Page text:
Diy outdoor fire ideas
Many communities require a minimum of a 10-foot distance from your home and neighbors’ yards, according to theSeattle Fire Department. Some don’t require a permit if the fire pit fits within set size requirements,whileothers require a site inspection from local fire officials to assist make certain your proposed location is safe (away from fences, structures, overhanging branches, etc.).
Some communities may also own restrictions on wood burning fires, says Houzz. Check with local officials before you purchase or start planning a fire pit.
Seating and Lighting Around a Fire Pit
Provide enough light for people to stroll around the yard safely but hold it subtle enough to avoid destroying the camp-fire mood, saysThe Family Handyman. Consider light posts or overhead string lights (but don’t hang them directly over the fire pit).Energy-efficient LEDlightingcan also be plugged into a nearby outlet without requiring you to call an electrician.
When adding seating, HGTV recommends keeping it far enough away from the fire for people to get up and move around safely.
Built-in seating and heavier chairs may assist hold people from moving too shut to the fire pit.
How Much Does It Cost to Build a Backyard Fire Pit?
Costs can be as low as $100 if you go with something simple, according toHouzz.You can purchase a simplekitat a hardware store. Or, ifyou’re up for a DIY project, you cancreate your own backyard fire pit. But costs certainly can also go up to several thousand dollars, especially when seating is added, saysAngie’s List.
As you start planning, you may desire to ponder in terms of permanence.Do you desire a fire pit that is built in — a focal point in the yard — or something that’s lightweight and potentially portable, so you can take it where you desire your gathering?
Permanent Fire Pits
For apermanent fire pit, select something that coordinates with the color, style, shape and materials you own in your yard already, saysHouzz.You canassemblea fire pit yourselfwith a premade kit from a hardware store that comes with everything you need.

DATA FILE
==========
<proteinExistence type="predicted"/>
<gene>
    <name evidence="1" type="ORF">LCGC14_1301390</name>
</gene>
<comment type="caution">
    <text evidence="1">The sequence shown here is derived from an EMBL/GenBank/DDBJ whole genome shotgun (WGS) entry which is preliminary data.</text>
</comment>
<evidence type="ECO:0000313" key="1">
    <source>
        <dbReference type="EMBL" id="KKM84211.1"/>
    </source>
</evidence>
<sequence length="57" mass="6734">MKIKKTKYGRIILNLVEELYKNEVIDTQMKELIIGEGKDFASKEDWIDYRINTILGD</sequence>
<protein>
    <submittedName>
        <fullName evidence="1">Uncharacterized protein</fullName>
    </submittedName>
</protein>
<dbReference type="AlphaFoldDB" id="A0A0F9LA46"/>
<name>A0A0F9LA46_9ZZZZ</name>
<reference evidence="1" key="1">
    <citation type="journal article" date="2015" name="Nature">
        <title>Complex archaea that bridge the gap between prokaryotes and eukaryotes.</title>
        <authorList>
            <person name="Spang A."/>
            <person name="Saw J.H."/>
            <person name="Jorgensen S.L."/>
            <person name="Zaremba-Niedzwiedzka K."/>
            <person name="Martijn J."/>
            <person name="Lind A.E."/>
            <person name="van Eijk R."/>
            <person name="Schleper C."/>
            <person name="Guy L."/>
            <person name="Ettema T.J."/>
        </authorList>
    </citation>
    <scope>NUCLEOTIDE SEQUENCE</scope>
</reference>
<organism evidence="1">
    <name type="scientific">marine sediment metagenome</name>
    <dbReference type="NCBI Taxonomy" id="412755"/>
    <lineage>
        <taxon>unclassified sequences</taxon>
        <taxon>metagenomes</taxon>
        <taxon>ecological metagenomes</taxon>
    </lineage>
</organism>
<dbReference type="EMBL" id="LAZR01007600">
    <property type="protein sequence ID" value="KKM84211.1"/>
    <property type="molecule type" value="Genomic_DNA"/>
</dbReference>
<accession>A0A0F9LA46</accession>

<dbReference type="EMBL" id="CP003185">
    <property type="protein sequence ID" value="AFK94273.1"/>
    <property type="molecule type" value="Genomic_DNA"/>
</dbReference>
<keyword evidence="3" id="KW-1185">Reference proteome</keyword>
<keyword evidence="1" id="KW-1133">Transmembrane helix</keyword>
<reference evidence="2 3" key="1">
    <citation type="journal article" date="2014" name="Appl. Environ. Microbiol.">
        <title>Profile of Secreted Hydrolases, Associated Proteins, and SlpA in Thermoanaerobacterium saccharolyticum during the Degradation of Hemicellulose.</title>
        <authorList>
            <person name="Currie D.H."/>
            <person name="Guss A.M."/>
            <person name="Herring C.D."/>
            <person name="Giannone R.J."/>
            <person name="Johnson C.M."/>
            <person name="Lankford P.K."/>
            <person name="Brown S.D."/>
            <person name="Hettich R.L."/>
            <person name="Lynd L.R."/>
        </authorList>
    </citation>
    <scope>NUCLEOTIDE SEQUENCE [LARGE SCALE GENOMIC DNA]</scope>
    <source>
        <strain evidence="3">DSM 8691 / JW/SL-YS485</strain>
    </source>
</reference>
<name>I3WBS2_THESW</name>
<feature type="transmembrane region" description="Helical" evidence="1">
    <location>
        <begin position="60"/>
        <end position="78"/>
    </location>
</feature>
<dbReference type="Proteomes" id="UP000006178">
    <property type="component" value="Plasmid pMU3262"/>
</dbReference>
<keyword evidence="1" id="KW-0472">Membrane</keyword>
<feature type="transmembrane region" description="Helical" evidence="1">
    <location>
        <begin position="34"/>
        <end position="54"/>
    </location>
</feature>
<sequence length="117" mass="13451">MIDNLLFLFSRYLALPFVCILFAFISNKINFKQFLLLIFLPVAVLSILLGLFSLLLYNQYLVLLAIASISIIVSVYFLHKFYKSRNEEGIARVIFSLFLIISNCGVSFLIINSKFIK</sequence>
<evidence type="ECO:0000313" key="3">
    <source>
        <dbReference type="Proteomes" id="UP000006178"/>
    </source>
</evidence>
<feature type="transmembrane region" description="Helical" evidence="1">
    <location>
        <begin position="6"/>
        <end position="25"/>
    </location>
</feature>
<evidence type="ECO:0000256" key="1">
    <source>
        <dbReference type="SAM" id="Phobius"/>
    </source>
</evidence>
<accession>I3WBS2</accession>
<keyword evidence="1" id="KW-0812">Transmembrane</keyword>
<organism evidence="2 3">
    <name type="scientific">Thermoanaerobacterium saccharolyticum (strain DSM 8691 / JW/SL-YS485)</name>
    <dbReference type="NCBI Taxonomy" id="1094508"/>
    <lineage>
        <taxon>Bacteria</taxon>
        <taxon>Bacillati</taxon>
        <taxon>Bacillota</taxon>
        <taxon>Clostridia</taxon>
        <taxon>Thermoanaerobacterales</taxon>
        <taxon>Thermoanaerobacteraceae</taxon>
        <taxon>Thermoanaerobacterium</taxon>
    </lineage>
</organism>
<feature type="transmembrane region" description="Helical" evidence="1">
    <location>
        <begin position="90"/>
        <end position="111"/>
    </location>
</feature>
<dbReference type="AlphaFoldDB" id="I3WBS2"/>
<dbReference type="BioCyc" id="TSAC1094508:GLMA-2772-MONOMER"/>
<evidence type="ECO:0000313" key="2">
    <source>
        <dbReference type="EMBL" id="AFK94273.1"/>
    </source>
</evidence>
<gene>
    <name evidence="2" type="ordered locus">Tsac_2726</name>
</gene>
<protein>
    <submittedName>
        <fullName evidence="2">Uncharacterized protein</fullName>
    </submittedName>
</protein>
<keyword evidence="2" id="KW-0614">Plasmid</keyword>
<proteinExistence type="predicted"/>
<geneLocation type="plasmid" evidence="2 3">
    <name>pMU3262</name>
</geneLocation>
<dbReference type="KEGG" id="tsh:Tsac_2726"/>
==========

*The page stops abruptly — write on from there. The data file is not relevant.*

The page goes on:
Or, you can go fully customand havea landscape professional or contractor designand buildit.
Portable Fire Pits
Portable fire pits offer a lot of diverse options.Fire bowls are typically made of copper, steel or cast iron, according toHGTV.Fire tables typically use propane or natural gas andhave an area around the fire where you can put food and drinks, according to theHearth, Patio and Barbecue Association.
Freestanding fire pits calledchimineasfeature a chimney-style vent,says HGTV.
Regardless of which style you select, you need to use proper stones and materials (something that shouldn’t splinter when the fire heats up). Make it proportional to the size of your yard, and be certain you own room for seating and circulation, says Houzz.
Where to Set a Portable Fire Pit
It’s best to set a portable fire pit atop a fire-resistant surface such as metal, pavers or bricks, says HGTV.
Putting it directly on a wood deck or grass can be dangerous if embers fly.
Wood-fired vs. Gas Fire Pits
Wood, propane or natural gas are most common choices to fuel an outdoor fire pit, according to Houzz.Those who favor the sound of a crackling fire may prefer burning genuine logs, says Houzz.This willrequirea steady supply of firewood.
Some fire pits usenatural gas or propanefor an instant fire — thoughyou don’t get the same crackle and smoke as a wood fire.
A propane fire pit will own an attached tank, while a natural gas fire pit will require a gas line that runs from your home to the fire pit.